Feeling the rush with your heart working overtime? There’s a name for that: tachycardia. It’s normal to feel a rapid heartbeat after you’ve been exercising, or if you’re panicking, but tachycardia can affect you in serious, long-term ways if you don’t seek treatment.
At Prime Heart and Vascular in Allen, Frisco, and Plano, Texas, Rishin Shah, MD has years of experience treating a huge variety of issues relating to the heart and its functions. When your heart is beating too fast, the rest of your body may struggle to catch up, and if this happens frequently, you should choose a provider with the knowledge and compassion to help you heal.
Normally, your heart beats at between 60 and 100 beats per minute. This is the speed at which your heart must work to keep your body adequately supplied with oxygen and nutrients found in your blood. Tachycardia occurs when your heart takes 100 beats per minute without the normal conditions that would typically elevate your heart rate.
Bradycardia is the opposite problem - instead of your heart pumping too quickly, your heart is pumping too slowly, meaning, less than 60 beats per minute. Bradycardia tends to occur in seniors, but is also usually a mild condition that does not affect the quality of life for those affected.
What does tachycardia look like?
Tachycardia has multiple types, all of which have overlap in symptoms. Experiencing tachycardia usually includes:
- Chest pain
- Heart palpitations
- Shortness of breath
Despite this overlap, the different types of tachycardia have their own risk factors, symptoms, and treatments.
What kind of tachycardia do I have?
There are several types of tachycardia. The type you have depends on your age, overall health, and other factors, including frequency of symptoms:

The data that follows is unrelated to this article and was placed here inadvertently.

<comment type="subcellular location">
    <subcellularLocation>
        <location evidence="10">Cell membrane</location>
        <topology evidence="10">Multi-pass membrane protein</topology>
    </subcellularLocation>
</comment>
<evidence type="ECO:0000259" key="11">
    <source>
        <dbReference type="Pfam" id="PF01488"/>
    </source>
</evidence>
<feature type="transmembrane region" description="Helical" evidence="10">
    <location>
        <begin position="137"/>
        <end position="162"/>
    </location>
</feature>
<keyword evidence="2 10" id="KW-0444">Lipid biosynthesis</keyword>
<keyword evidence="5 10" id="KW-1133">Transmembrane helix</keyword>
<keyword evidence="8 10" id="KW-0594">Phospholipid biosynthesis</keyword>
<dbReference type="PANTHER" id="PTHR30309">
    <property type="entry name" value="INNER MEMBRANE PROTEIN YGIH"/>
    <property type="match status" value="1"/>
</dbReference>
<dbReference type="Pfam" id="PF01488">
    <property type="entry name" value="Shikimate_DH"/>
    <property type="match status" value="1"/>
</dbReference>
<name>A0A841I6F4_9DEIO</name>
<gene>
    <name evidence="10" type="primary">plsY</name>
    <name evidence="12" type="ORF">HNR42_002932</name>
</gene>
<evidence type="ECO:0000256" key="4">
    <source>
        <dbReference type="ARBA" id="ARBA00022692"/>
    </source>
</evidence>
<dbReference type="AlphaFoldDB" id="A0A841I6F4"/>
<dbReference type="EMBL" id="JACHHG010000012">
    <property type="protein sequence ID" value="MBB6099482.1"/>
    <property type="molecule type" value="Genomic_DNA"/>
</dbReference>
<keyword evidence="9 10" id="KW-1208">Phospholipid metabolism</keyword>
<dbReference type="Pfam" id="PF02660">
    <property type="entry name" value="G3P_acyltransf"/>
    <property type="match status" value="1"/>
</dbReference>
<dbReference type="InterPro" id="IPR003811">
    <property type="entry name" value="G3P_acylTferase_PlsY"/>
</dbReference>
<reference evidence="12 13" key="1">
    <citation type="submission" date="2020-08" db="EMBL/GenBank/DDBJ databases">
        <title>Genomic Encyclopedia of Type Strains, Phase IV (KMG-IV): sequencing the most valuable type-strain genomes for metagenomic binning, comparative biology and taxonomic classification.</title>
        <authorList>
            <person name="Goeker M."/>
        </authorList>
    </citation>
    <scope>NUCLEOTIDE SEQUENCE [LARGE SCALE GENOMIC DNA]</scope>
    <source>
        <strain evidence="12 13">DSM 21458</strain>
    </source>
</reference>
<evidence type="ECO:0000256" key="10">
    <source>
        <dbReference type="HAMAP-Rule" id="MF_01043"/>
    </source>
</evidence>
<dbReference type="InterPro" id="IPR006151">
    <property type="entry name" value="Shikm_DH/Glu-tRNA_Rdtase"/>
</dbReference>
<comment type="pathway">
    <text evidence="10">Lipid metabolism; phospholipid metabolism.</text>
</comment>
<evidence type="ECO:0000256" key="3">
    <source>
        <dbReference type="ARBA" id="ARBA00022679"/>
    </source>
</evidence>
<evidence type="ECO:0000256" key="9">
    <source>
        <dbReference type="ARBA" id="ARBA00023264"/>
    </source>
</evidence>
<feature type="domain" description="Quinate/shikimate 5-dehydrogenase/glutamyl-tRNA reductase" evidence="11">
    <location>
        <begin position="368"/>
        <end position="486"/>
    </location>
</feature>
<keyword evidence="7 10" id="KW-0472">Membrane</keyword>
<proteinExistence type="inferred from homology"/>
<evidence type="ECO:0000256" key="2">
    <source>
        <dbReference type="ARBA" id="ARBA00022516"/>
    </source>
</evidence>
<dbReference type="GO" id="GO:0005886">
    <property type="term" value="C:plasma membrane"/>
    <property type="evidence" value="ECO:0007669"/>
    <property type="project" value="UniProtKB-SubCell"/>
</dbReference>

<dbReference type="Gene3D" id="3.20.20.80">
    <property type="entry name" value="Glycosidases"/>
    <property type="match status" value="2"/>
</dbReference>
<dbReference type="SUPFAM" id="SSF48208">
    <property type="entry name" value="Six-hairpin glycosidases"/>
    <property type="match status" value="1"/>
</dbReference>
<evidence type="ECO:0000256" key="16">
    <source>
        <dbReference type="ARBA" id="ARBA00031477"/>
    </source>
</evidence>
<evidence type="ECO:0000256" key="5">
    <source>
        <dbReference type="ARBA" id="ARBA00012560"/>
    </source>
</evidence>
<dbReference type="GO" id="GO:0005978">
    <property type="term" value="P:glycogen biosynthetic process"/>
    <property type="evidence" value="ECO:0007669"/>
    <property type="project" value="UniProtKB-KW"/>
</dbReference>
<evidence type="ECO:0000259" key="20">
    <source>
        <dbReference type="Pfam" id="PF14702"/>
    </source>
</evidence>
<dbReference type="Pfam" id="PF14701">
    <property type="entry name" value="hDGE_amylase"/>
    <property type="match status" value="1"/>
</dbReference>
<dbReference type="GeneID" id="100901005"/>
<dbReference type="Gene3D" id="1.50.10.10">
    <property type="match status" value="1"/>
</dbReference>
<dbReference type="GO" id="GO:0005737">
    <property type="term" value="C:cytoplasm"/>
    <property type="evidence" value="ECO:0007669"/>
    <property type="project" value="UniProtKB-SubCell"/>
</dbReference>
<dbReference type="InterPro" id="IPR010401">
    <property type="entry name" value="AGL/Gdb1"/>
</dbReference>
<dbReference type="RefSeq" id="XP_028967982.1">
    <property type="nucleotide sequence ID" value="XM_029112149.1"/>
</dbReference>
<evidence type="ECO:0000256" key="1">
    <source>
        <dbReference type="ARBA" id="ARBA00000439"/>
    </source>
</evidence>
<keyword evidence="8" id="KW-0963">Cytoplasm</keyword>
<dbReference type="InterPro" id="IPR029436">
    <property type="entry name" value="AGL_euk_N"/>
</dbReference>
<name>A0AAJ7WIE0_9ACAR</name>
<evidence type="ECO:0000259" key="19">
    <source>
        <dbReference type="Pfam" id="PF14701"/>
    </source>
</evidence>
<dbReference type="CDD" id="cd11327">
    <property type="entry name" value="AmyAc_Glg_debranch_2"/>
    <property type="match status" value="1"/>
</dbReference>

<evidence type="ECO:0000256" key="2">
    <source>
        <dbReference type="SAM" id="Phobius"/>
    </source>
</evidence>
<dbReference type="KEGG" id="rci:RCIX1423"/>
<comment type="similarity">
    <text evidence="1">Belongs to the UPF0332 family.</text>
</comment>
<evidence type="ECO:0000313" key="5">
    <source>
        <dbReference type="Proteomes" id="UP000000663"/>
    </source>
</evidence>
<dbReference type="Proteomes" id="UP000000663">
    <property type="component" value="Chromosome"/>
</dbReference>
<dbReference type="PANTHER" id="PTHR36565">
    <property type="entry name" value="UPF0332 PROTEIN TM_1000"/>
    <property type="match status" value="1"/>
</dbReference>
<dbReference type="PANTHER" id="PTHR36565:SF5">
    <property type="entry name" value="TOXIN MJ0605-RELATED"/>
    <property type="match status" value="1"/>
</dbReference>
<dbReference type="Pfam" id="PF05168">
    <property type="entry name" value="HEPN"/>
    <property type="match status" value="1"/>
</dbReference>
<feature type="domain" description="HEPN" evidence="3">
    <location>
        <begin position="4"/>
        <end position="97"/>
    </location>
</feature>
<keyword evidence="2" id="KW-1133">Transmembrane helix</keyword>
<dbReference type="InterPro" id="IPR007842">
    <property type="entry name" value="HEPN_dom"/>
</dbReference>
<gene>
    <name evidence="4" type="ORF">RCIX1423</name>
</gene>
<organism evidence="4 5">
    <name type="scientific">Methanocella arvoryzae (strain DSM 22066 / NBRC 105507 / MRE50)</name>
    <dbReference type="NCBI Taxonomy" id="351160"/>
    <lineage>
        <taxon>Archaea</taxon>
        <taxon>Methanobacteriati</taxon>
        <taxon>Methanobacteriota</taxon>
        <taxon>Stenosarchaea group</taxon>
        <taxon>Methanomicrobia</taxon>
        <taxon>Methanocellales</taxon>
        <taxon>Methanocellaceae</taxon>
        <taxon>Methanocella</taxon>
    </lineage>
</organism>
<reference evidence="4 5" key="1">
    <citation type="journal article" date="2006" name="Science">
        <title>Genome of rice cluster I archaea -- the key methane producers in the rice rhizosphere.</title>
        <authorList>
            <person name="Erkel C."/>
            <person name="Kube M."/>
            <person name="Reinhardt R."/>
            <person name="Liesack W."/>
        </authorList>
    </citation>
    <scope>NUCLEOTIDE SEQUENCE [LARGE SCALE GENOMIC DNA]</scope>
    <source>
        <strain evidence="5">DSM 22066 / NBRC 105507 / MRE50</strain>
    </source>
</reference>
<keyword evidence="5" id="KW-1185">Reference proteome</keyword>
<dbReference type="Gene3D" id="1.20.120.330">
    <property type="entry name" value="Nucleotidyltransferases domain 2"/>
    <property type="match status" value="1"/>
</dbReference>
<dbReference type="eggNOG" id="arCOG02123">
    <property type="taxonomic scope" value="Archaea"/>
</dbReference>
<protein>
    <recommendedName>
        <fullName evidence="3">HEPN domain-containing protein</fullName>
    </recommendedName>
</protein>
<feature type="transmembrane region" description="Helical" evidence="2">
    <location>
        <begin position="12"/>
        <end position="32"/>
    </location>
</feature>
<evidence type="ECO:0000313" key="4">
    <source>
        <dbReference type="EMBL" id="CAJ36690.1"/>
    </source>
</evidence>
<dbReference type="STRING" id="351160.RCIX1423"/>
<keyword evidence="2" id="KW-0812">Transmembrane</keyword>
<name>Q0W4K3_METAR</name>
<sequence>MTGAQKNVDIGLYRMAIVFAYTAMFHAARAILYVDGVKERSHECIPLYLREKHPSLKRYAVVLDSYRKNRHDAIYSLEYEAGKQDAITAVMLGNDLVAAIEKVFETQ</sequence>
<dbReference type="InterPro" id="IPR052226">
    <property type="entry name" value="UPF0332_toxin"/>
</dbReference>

Your heart is powered by your body’s naturally produced electricity. When your sinoatrial node (SA) doesn’t receive a regular electrical signal from the ventricles, or lower chambers, of your heart, it causes a faster-than-normal heart rate. This prevents the heart’s chambers from filling with blood before contracting, thus sending an inadequate amount of blood to the body.
Risk factors for ventricular tachycardia include:
- Lack of coronary artery blood flow
- Use of recreational drugs
- Side effects from medication
Symptoms of a ventricular tachycardia episode include shortness of breath, nausea, falling unconscious, and palpitations. Extreme cases can result in cardiac arrest.
Sinus tachycardia is the tachycardia that affects a healthy heart under normal circumstances. In its normal function, your SA sends a regular electric pulse for the heart to pick up its pace. This might happen because of:
- Drug use
Sinus tachycardia only becomes a concern if you’re living anemia, prone to severe bleeding, have heart muscle damage, or increased thyroid activity.
Atrial or Supraventricular Tachycardia (SVT)
SVT occurs when the heart’s upper chambers fire abnormally to the SA. Just like ventricular tachycardia, this forces the heart’s chambers to empty before they’re filled with blood, sending an inadequate amount of blood to the rest of the body. Unlike ventricular tachycardia, SVT has a wider at-risk population, and more effects, including:
- Fluttering in the chest
- Tightness or pain
- Shortness of breath
- Bounding pulse
SVT is the most common type of heart arrhythmia, or irregular heart rhythm disorder, in children. Women are at higher risk than men, and anxiety, drinking alcohol, and smoking tobacco all raise your risk of developing SVT.
Am I at risk for tachycardia?
Though tachycardia is present in children and young adults, the likelihood that anyone will develop a type of tachycardia grows with age. If you have a family history of arrhythmia or tachycardia, you should make sure to choose an experienced provider with years of experience treating disorders that affect your heart’s rhythm.
If your heart rate has been elevated and is affecting your daily life, it’s time to call us today. We’re available at 972-295-7017, or you can book an appointment with us online.